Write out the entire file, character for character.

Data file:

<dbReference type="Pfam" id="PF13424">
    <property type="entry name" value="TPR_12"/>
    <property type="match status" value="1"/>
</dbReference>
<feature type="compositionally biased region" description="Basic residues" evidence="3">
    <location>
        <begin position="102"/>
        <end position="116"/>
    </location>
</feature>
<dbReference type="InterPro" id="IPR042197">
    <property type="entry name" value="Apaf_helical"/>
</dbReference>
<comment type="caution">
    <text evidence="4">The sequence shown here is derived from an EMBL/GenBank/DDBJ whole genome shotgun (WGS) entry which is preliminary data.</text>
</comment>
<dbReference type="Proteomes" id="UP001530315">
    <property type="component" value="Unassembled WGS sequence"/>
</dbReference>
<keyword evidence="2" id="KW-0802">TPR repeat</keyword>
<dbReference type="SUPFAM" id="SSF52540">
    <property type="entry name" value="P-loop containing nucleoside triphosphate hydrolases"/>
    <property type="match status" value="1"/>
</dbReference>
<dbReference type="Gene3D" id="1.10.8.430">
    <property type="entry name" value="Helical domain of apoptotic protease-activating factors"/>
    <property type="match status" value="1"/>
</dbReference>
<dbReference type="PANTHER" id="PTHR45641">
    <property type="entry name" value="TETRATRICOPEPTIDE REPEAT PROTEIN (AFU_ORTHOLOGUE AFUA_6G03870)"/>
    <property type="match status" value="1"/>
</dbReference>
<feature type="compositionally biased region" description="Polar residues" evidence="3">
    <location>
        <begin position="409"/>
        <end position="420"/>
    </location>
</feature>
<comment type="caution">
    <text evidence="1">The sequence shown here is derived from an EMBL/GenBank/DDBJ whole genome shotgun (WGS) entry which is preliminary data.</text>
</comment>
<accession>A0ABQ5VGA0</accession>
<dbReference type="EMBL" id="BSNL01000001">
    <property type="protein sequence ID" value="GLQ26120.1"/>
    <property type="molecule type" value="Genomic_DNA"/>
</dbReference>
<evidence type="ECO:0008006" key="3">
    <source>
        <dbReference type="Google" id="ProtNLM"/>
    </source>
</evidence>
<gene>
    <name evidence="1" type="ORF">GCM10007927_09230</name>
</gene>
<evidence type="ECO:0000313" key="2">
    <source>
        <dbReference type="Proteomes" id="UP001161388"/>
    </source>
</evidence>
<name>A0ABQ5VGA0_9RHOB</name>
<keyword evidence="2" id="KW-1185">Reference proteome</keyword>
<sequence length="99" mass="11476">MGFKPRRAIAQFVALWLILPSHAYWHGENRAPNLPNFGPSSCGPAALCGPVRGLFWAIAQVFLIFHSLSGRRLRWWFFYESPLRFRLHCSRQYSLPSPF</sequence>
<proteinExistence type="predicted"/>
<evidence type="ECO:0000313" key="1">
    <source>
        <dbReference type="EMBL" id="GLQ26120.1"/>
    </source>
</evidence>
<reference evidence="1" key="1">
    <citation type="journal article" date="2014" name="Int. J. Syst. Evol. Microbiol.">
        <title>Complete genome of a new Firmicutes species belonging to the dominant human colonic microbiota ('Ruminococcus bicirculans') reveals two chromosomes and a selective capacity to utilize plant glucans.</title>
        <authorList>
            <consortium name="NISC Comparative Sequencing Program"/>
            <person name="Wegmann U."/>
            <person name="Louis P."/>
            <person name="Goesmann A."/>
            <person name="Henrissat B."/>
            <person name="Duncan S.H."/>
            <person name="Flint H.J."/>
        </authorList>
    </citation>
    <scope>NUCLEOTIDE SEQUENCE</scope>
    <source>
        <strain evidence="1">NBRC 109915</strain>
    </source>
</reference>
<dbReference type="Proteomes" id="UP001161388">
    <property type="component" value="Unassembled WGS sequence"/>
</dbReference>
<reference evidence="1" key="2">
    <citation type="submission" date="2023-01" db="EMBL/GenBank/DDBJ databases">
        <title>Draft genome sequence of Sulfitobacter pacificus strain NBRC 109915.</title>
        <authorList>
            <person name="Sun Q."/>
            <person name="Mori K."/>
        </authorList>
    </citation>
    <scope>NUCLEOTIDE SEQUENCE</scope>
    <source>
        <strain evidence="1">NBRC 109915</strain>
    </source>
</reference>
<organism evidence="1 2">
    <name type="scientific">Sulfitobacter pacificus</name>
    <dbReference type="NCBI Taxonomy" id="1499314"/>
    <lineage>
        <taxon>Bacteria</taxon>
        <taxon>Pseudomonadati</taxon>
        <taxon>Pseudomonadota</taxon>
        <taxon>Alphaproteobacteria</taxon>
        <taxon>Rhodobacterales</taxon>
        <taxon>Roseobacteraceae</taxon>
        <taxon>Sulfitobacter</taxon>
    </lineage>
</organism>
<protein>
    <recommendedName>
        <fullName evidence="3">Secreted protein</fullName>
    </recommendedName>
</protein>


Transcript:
<dbReference type="Pfam" id="PF13424">
    <property type="entry name" value="TPR_12"/>
    <property type="match status" value="1"/>
</dbReference>
<feature type="compositionally biased region" description="Basic residues" evidence="3">
    <location>
        <begin position="102"/>
        <end position="116"/>
    </location>
</feature>
<dbReference type="InterPro" id="IPR042197">
    <property type="entry name" value="Apaf_helical"/>
</dbReference>
<comment type="caution">
    <text evidence="4">The sequence shown here is derived from an EMBL/GenBank/DDBJ whole genome shotgun (WGS) entry which is preliminary data.</text>
</comment>
<dbReference type="Proteomes" id="UP001530315">
    <property type="component" value="Unassembled WGS sequence"/>
</dbReference>
<keyword evidence="2" id="KW-0802">TPR repeat</keyword>
<dbReference type="SUPFAM" id="SSF52540">
    <property type="entry name" value="P-loop containing nucleoside triphosphate hydrolases"/>
    <property type="match status" value="1"/>
</dbReference>
<dbReference type="Gene3D" id="1.10.8.430">
    <property type="entry name" value="Helical domain of apoptotic protease-activating factors"/>
    <property type="match status" value="1"/>
</dbReference>
<dbReference type="PANTHER" id="PTHR45641">
    <property type="entry name" value="TETRATRICOPEPTIDE REPEAT PROTEIN (AFU_ORTHOLOGUE AFUA_6G03870)"/>
    <property type="match status" value="1"/>
</dbReference>
<feature type="compositionally biased region" description="Polar residues" evidence="3">
    <location>
        <begin position="409"/>
        <end position="420"/>
    </location>
</feature>
<comment type="caution">
    <text evidence="1">The sequence shown here is derived from an EMBL/GenBank/DDBJ whole genome shotgun (WGS) entry which is preliminary data.</text>
</comment>
<accession>A0ABQ5VGA0</accession>
<dbReference type="EMBL" id="BSNL01000001">
    <property type="protein sequence ID" value="GLQ26120.1"/>
    <property type="molecule type" value="Genomic_DNA"/>
</dbReference>
<evidence type="ECO:0008006" key="3">
    <source>
        <dbReference type="Google" id="ProtNLM"/>
    </source>
</evidence>
<gene>
    <name evidence="1" type="ORF">GCM10007927_09230</name>
</gene>
<evidence type="ECO:0000313" key="2">
    <source>
        <dbReference type="Proteomes" id="UP001161388"/>
    </source>
</evidence>
<name>A0ABQ5VGA0_9RHOB</name>
<keyword evidence="2" id="KW-1185">Reference proteome</keyword>
<sequence length="99" mass="11476">MGFKPRRAIAQFVALWLILPSHAYWHGENRAPNLPNFGPSSCGPAALCGPVRGLFWAIAQVFLIFHSLSGRRLRWWFFYESPLRFRLHCSRQYSLPSPF</sequence>
<proteinExistence type="predicted"/>
<evidence type="ECO:0000313" key="1">
    <source>
        <dbReference type="EMBL" id="GLQ26120.1"/>
    </source>
</evidence>
<reference evidence="1" key="1">
    <citation type="journal article" date="2014" name="Int. J. Syst. Evol. Microbiol.">
        <title>Complete genome of a new Firmicutes species belonging to the dominant human colonic microbiota ('Ruminococcus bicirculans') reveals two chromosomes and a selective capacity to utilize plant glucans.</title>
        <authorList>
            <consortium name="NISC Comparative Sequencing Program"/>
            <person name="Wegmann U."/>
            <person name="Louis P."/>
            <person name="Goesmann A."/>
            <person name="Henrissat B."/>
            <person name="Duncan S.H."/>
            <person name="Flint H.J."/>
        </authorList>
    </citation>
    <scope>NUCLEOTIDE SEQUENCE</scope>
    <source>
        <strain evidence="1">NBRC 109915</strain>
    </source>
</reference>
<dbReference type="Proteomes" id="UP001161388">
    <property type="component" value="Unassembled WGS sequence"/>
</dbReference>
<reference evidence="1" key="2">
    <citation type="submission" date="2023-01" db="EMBL/GenBank/DDBJ databases">
        <title>Draft genome sequence of Sulfitobacter pacificus strain NBRC 109915.</title>
        <authorList>
            <person name="Sun Q."/>
            <person name="Mori K."/>
        </authorList>
    </citation>
    <scope>NUCLEOTIDE SEQUENCE</scope>
    <source>
        <strain evidence="1">NBRC 109915</strain>
    </source>
</reference>
<organism evidence="1 2">
    <name type="scientific">Sulfitobacter pacificus</name>
    <dbReference type="NCBI Taxonomy" id="1499314"/>
    <lineage>
        <taxon>Bacteria</taxon>
        <taxon>Pseudomonadati</taxon>
        <taxon>Pseudomonadota</taxon>
        <taxon>Alphaproteobacteria</taxon>
        <taxon>Rhodobacterales</taxon>
        <taxon>Roseobacteraceae</taxon>
        <taxon>Sulfitobacter</taxon>
    </lineage>
</organism>
<protein>
    <recommendedName>
        <fullName evidence="3">Secreted protein</fullName>
    </recommendedName>
</protein>